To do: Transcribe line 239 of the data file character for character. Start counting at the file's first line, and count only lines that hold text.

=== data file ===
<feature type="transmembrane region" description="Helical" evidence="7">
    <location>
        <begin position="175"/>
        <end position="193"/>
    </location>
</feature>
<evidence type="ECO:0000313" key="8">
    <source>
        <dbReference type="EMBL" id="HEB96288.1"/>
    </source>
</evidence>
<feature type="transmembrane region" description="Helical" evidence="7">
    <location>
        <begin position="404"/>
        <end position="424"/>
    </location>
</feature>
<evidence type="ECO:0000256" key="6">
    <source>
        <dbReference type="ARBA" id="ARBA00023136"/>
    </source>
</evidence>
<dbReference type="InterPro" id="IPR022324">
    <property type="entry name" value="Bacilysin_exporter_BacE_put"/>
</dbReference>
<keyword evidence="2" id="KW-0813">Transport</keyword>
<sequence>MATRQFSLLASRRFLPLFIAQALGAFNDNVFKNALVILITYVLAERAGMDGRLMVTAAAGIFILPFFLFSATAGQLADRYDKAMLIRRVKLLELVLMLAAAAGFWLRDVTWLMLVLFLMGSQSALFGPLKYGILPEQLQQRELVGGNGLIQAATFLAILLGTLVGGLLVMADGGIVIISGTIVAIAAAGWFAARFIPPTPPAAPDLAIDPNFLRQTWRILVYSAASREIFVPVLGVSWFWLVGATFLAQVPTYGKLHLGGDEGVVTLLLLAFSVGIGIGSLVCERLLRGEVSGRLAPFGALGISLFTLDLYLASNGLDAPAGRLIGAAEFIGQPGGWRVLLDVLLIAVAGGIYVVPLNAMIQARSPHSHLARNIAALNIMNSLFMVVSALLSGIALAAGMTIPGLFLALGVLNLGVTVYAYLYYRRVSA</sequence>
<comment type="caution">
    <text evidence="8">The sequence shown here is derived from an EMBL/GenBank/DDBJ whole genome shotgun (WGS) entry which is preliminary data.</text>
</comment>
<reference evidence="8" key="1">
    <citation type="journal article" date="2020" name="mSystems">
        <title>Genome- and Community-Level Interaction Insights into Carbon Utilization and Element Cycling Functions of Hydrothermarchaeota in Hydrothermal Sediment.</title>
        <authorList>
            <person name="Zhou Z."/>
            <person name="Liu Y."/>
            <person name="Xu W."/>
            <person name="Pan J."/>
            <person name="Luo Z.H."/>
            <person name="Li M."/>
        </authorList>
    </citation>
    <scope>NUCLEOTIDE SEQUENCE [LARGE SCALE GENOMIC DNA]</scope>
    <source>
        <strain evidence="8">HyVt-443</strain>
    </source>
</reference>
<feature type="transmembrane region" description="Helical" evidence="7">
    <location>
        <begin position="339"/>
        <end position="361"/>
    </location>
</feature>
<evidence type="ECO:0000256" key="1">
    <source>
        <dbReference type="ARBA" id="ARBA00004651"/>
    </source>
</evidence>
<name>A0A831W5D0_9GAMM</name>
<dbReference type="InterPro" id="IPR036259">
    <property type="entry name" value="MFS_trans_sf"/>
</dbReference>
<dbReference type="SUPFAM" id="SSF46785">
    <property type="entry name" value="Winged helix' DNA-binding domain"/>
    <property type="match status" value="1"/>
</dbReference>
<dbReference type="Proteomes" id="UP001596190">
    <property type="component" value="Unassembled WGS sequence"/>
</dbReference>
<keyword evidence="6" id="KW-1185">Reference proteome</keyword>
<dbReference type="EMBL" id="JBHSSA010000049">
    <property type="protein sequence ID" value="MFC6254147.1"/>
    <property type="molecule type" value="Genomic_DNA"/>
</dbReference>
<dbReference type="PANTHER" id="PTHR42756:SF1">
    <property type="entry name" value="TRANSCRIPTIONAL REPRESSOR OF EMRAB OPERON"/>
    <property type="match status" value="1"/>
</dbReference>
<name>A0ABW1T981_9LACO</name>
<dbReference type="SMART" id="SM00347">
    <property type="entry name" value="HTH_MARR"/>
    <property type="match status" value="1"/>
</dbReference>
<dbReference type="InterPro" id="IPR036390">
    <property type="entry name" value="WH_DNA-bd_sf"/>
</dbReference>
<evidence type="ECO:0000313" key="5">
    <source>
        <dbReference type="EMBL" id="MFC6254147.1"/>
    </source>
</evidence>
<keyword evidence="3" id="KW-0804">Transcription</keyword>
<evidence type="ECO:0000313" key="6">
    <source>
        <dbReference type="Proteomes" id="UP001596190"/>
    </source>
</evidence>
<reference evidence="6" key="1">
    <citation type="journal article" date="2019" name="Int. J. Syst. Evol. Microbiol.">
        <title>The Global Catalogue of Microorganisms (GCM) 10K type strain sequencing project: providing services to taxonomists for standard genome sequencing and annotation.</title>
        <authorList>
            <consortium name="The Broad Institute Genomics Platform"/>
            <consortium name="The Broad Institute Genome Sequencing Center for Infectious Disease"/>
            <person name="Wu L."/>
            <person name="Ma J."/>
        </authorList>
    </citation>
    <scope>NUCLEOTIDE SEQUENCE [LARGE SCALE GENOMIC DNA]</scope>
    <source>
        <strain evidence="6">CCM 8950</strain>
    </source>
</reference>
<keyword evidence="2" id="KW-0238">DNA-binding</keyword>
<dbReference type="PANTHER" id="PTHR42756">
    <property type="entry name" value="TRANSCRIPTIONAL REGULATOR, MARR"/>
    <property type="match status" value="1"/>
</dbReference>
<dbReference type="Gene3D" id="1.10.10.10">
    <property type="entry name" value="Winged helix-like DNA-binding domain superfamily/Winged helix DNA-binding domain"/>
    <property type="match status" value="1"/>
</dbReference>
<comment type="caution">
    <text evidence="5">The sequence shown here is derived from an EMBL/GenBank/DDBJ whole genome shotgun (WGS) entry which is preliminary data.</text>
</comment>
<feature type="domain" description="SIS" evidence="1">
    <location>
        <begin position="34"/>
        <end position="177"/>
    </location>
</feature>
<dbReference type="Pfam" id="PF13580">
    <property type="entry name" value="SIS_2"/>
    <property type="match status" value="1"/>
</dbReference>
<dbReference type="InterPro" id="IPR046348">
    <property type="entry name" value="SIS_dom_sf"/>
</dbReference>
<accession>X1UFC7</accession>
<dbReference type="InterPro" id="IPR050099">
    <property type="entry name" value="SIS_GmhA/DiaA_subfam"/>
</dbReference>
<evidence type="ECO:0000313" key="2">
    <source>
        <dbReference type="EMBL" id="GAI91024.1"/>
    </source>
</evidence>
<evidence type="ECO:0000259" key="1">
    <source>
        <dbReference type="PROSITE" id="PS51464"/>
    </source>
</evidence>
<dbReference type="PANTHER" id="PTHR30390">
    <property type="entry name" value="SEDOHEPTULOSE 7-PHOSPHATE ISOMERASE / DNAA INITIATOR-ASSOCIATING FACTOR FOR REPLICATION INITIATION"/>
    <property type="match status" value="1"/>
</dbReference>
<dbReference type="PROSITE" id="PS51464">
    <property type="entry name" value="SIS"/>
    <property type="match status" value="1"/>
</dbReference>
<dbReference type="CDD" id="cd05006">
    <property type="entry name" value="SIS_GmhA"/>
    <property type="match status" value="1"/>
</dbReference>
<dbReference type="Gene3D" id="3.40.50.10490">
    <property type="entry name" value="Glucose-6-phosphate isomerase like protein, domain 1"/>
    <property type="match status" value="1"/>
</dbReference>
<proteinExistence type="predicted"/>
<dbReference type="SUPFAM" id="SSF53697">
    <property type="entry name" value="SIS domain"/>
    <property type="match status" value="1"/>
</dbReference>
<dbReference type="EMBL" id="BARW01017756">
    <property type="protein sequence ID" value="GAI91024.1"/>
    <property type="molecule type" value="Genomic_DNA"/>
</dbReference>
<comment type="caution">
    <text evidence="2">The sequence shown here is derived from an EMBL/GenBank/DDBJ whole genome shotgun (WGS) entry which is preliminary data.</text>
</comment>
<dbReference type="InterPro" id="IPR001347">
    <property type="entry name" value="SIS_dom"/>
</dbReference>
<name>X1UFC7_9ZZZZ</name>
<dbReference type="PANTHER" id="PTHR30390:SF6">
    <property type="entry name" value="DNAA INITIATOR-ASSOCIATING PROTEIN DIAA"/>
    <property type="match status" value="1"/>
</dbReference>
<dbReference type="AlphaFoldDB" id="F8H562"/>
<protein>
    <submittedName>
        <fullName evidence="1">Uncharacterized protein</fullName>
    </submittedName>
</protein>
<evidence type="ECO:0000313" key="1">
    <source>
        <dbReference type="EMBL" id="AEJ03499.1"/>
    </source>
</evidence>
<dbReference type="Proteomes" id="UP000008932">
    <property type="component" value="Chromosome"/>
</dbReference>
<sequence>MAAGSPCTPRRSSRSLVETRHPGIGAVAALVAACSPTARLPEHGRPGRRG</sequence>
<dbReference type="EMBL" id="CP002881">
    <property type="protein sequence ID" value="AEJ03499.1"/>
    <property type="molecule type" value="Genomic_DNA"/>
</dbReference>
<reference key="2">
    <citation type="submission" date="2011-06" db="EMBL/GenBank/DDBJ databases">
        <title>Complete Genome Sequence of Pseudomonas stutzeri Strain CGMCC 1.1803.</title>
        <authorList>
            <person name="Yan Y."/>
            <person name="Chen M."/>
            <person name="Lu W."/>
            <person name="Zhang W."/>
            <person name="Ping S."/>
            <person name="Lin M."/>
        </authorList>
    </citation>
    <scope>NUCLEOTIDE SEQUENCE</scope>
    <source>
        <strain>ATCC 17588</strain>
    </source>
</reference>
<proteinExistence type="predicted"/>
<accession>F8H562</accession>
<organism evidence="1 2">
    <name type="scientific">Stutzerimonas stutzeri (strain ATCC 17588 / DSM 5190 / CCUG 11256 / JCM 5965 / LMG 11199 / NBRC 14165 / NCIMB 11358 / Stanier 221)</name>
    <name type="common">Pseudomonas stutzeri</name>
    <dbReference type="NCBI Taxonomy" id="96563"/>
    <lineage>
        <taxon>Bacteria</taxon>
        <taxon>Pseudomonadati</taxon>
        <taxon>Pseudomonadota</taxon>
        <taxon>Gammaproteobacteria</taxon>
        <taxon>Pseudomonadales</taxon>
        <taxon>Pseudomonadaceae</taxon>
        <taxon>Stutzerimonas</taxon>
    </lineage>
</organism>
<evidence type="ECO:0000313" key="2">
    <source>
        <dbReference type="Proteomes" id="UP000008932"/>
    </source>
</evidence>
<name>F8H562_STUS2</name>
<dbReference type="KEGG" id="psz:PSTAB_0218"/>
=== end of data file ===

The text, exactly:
</organism>